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A 'Year' not only for the birds

Published October 24. 2011 05:03PM

"The Big Year" is a humorous look at the competitive sport of bird-watching. The title refers to a contest to see the greatest number of bird species in one year.

Kenny Bostick (Owen Wilson) of Montclair, N.J., tries to top his annual tally of 732 bird sightings. Pitted against him is Brad Harris (Jack Black), an up-and-coming birder, and Stu Preissler (Steve Martin), a Vail, Colo., experienced bird watcher for whom his big year may be his last hurrah.

Bird watching has become an obsession for each, and each is coping with the ramifications. Preissler neglects the management of the corporation he founded. Bostick's second marriage is as rocky as the mountains where he's spotted his latest find. Harris can't seem to have a relationship and has issues with his father, Raymond (Brian Dennehy)

"The Big Year" is one-part romantic-comedy, one-part sports movie and one-part travelogue. The movie builds slowly and predictably.

The pace is hampered by the overuse of voiceovers. Black narrates in character. He does a fine job. The voiceovers are too frequent and interfere with the pacing.

David Frankel ("Marley & Me," "The Devil Wore Prada") directs from a screenplay by Howard Franklin ("Quick Change," "The Name of the Rose") based on a book by Mark Obmascik. Frankel resists cheap shots relating to unusual names of birds, such as the Blue-Footed Boobie, Himalayan Snowcock and Pink-footed Goose.

"The Big Year" mostly soars in montages, especially one backed by Coldplay's "Viva La Vida." Screenplays or stories are elevated by conflict. In "The Big Year," each of the protagonists is a nice guy.

Each of the roles is not commensurate with the comedic gifts of Martin, Black or Wilson. Martin is in his "Father of the Bride" mode, although he does get to do a version of his silly walk. Black is similarly subdued. His semaphore eyebrows and manic eyes are in check. Wilson, while not in the same funnyman league, similarly downplays his part.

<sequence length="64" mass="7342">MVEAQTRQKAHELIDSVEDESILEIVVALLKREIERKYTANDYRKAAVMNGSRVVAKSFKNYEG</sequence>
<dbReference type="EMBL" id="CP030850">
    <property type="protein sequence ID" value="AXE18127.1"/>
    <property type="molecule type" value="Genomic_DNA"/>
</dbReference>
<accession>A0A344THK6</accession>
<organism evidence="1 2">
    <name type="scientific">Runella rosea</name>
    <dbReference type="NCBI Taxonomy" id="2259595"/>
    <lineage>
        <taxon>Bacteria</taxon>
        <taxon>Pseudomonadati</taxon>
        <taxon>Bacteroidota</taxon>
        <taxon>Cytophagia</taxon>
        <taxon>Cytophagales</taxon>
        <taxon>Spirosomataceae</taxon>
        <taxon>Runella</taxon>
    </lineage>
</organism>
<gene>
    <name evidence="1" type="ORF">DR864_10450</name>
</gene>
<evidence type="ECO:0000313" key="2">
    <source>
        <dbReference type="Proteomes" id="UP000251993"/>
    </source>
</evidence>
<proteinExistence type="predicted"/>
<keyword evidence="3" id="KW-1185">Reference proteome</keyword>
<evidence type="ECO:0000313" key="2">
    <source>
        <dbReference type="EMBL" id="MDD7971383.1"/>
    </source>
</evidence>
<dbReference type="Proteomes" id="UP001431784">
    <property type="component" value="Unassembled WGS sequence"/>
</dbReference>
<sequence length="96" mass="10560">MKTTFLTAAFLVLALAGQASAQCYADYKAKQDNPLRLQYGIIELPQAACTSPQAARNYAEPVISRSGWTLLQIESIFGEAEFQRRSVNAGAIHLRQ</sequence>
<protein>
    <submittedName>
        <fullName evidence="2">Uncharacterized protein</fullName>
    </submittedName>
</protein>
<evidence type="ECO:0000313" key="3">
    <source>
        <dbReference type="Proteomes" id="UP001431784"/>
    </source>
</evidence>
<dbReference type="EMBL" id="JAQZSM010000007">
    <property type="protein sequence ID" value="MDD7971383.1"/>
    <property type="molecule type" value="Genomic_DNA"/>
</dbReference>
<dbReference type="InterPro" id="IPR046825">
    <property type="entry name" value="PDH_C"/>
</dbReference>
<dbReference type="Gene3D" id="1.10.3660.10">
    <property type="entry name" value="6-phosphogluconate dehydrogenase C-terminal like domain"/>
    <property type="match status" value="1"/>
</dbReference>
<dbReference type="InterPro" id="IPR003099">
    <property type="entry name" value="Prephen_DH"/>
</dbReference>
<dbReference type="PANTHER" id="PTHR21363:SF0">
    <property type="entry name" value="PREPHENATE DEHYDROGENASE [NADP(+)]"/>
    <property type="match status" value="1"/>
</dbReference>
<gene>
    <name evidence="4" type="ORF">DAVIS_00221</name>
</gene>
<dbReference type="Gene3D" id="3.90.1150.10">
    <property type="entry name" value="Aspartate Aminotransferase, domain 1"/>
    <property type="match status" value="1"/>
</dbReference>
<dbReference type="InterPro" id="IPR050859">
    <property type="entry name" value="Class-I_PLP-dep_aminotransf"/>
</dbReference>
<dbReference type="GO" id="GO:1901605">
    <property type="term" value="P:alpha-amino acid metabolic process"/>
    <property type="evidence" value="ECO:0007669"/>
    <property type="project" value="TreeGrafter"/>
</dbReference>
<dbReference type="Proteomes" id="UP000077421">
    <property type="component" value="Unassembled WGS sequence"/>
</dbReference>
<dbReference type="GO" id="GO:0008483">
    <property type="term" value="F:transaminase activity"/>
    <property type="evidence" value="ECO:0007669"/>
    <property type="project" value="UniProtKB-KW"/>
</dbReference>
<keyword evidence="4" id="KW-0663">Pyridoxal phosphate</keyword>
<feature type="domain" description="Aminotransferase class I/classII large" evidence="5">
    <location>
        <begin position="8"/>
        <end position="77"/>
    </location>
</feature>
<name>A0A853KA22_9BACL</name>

In supporting roles are Rashida Jones as Ellie, Harris's love interest who does some pretty cool bird impressions and lights up her every scene; Rosamund Pike as Jessica, Bostick's wife; JoBeth Williams as Edith, Preissler's wife; Dianne Wiest as Brenda, Raymond's wife; Anjelica Huston as a boat captain; and Kevin Pollak and Joel McHale as executives of Preissler's firm.

A clever animated sequence, narrated by Monty Python's John Cleese, at the start of "The Big Year," purports to explain the origin of bird-watching.

"The Big Year," MPAA Rated PG (Parental Guidance Suggested. Some material may not be suitable for children) for language and some sensuality; Genre: Comedy; Run time: 1 hour, 40 minutes; Distributed by 20th Century Fox.

Credit Readers Anonymous: In one scene in "The Big Year," Brad Harris (Jack Black) dips a pretzel from a bag of Snyder's of Hanover "Pounders" into a jar of peanut butter. His cell phone ring tone is The Trashmen's "Surfin' Bird."

Box Office, Oct. 14: The battle 'bots of "Real Steel," No. 1 again, with $16.3 million and $51.7 million, two weeks, held off the dancing feet of the "Footloose" remake, opening at No. 2 with $16.1 million, and "The Thing" remake, opening at No. 3 with $8.7 million.

4. "The Ides of March," $7.5 million, $22.1 million, two weeks; 5. "Dolphin Tale," $6.3 million, $58.6 million, four weeks; 6. "Moneyball," $5.5 million, $57.7 million, four weeks; 7. "50/50," $4.3 million, $24.3 million, three weeks; 8. "Courageous," $3.4 million, $21.3 million, three weeks; 9. "The Big Year," $3.3 million, opening; 10. "The Lion King," $2.7 million, $90.4 million, five weeks

Unreel, Oct. 21:

"Johnny English Reborn," PG: Johnny English, played by Rowan Atkinson, battles international assassins.

"The Three Muskateers," PG-13: The retelling of the classic tale stars Matthew Macfadyen, Milla Jovovich and Luke Evans.

"Margin Call," R: A thriller based on the early stages of the 2008 financial crisis stars Kevin Spacey, Demi Moore, Paul Bettany, Jeremy Irons, Zachary Quinto and Stanley Tucci.

"Paranormal Activity 3," No MPAA rating: Young sisters befriend an invisible entity who lives in their home.

Read previous movie reviews at Email Paul Willistein at: and on Facebook.

Two Popcorn Boxes out of Five Popcorn Boxes

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